BOGOTA, March 24 (Reuters) - Colombia will grow around 3.5 percent this year, the IMF said on Tuesday, at the end of an annual evaluation mission in which it recommended the Andean nation increase taxation to meet its spending needs as income from crude oil exports tumbles.
The IMF had previously forecast expansion of 4.5 percent for this year. Its new estimate is also lower than the government’s estimate of 4.2 percent growth in 2015 and slower than the 4.6 percent achieved last year.
“Of course the oil price shock will bring challenges that will be felt this year and together with a weak external scenario, that will be what will impact growth most in 2015 and 2016,” said Valerie Cerra, an IMF adviser heading the mission.
Colombia’s government has been tweaking its finances to cope with the halving of the international price of crude oil, its top export and it has cut non-essential budget spending. Oil royalties and taxes provide about 20 percent of government income.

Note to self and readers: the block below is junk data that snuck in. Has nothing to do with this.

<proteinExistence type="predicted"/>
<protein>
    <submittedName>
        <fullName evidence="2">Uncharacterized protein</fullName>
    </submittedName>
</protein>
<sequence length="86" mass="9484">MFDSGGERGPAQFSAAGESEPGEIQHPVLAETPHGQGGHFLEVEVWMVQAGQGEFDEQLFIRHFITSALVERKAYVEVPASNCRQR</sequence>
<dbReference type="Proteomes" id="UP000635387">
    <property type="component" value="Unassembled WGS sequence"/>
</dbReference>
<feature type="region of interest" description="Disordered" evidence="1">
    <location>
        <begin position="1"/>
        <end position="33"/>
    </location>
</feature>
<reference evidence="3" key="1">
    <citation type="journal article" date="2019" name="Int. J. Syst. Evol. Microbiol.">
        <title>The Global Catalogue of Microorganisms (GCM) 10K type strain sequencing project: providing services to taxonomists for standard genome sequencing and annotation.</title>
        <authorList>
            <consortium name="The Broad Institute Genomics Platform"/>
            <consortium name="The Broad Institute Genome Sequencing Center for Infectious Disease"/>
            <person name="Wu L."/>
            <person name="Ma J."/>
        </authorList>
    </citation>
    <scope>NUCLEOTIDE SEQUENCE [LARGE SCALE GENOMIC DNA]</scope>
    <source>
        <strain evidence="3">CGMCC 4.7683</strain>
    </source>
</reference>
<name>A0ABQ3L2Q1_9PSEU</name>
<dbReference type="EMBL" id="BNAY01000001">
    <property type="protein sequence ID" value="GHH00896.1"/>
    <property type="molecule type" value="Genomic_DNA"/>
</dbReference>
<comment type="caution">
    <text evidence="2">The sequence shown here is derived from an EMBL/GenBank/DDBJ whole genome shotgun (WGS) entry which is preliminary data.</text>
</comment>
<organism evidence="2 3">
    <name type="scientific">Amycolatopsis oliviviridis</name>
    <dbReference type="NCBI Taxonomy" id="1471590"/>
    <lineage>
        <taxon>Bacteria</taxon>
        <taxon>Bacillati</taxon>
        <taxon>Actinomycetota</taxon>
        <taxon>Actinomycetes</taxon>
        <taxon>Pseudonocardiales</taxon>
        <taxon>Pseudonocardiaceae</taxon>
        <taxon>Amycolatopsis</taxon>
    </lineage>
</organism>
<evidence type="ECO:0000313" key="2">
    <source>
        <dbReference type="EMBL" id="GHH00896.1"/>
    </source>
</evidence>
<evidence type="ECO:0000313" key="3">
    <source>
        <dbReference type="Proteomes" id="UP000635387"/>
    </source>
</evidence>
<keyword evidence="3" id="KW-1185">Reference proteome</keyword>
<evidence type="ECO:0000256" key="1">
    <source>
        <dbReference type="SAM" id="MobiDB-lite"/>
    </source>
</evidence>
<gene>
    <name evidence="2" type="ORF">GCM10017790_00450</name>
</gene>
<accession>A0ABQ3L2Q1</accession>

The mission said it expects Colombia, Latin America’s fourth-biggest oil producer, to return to higher growth of around 4.5 percent in the coming years with an expected recovery in oil prices.
Cerra praised Colombia’s fiscal responsibility, enshrined since 2012 in a law limiting public deficits, and said raising Value Added Tax would be one avenue for bolstering government income.
Strong economic growth which has been above 4 percent every year since 2010, is lifting many out of poverty, Cerra said. The government said on Tuesday the portion of the population in poverty had fallen to its lowest level in more than a decade.
The mission also advocated making state pensions to the poorest that would not require beneficiaries to contribute. (Reporting by Carlos Vargas; Writing by Peter Murphy; Editing by Lisa Shumaker)